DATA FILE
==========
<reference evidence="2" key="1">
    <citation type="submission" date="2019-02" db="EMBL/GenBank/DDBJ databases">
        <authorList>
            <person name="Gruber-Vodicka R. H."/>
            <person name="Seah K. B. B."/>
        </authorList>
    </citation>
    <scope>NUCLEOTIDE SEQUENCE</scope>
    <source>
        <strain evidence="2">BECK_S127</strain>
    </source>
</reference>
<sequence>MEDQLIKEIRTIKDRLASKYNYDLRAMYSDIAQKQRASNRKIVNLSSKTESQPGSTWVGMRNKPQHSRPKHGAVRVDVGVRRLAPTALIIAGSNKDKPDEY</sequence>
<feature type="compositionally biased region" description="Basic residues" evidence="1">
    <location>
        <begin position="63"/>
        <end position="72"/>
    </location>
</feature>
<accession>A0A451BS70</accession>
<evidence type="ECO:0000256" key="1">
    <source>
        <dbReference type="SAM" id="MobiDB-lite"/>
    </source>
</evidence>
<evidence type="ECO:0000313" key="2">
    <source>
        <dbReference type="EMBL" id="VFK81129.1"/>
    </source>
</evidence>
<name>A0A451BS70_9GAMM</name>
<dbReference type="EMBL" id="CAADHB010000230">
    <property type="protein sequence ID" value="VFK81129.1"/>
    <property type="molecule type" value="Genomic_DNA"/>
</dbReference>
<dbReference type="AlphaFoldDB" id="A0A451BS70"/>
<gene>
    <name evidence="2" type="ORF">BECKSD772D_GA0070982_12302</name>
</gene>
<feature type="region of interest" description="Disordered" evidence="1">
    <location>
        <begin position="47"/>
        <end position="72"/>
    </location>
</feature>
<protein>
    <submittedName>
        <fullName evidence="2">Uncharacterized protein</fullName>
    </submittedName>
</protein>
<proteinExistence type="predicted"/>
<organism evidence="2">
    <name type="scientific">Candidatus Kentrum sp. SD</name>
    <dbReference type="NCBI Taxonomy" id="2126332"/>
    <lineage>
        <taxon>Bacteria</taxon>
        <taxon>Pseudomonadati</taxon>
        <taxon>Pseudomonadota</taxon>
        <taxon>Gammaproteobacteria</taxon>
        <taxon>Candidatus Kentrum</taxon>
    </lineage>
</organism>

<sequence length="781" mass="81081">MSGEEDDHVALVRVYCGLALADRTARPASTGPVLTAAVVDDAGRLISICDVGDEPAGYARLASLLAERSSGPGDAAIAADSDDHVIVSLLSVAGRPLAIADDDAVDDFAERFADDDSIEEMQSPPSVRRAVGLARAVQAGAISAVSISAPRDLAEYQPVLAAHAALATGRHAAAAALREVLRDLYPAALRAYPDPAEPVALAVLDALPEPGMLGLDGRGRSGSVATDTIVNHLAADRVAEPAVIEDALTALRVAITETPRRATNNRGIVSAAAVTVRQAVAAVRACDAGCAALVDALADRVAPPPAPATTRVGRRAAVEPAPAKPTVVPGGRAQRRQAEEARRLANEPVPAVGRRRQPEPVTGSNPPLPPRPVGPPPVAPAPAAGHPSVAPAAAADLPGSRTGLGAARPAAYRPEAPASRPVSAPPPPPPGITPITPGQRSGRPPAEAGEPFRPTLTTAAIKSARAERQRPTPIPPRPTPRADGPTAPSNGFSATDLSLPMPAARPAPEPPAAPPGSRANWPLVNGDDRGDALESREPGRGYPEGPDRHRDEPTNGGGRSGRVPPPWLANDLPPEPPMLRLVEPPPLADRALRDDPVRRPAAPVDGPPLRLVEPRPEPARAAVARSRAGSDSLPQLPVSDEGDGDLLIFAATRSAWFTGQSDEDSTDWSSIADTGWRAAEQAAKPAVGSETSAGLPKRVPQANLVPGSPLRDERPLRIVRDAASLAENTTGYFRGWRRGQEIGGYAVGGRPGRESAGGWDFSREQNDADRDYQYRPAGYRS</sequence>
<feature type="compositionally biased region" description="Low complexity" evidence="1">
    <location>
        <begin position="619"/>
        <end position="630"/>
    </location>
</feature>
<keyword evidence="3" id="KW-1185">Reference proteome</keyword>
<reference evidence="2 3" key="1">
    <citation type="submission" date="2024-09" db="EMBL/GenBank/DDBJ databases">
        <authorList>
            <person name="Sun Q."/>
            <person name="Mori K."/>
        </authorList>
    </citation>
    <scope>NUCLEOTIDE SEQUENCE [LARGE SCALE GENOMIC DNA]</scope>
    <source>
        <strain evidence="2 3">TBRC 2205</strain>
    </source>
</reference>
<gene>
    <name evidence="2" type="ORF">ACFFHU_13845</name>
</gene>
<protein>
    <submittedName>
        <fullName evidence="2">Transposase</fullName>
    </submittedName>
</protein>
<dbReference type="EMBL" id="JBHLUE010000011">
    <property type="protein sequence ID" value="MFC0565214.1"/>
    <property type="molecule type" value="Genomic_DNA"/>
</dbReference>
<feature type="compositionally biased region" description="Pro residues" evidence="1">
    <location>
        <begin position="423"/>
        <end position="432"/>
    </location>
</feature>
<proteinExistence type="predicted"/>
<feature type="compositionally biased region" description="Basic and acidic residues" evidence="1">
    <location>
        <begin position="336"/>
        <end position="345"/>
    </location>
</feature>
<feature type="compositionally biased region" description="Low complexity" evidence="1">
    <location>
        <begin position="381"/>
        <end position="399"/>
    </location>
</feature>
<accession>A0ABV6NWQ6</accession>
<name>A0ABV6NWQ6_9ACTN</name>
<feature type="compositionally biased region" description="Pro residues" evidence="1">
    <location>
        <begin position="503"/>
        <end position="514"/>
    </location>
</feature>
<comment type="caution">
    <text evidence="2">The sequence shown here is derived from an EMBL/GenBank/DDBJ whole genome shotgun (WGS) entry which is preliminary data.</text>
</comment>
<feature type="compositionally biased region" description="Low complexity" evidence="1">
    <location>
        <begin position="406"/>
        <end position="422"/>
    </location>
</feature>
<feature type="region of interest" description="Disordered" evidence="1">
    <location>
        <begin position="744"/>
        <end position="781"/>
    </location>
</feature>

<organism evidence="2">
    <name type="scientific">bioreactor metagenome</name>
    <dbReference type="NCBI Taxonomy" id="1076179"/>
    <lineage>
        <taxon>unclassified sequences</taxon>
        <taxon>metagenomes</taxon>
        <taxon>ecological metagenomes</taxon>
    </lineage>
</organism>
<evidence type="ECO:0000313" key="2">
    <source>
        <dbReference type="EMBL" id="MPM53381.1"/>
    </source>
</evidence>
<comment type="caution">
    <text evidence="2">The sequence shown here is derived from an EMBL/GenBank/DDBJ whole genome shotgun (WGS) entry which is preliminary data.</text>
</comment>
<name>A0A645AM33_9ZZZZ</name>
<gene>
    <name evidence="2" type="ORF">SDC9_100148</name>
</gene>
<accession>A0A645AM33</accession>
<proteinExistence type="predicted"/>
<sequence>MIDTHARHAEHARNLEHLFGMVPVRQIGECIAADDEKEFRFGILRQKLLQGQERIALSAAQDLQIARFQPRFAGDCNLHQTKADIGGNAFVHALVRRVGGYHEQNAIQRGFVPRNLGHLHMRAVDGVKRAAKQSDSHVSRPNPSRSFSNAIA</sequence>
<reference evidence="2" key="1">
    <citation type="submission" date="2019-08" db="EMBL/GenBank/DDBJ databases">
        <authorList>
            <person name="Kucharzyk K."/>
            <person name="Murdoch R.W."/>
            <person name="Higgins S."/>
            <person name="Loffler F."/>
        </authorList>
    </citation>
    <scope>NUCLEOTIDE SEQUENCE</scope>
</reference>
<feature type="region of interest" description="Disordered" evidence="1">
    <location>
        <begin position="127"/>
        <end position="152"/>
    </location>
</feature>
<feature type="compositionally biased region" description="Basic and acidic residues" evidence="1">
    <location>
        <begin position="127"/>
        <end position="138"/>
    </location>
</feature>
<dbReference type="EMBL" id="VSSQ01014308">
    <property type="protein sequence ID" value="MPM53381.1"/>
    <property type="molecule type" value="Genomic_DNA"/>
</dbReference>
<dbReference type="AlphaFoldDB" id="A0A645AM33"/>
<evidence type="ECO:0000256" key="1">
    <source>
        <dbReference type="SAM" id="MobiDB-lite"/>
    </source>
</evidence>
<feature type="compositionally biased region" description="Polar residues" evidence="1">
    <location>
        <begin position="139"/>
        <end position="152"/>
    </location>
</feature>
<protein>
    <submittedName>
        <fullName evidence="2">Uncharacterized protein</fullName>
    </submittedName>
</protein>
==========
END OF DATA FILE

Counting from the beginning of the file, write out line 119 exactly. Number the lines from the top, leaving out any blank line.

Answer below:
        <end position="514"/>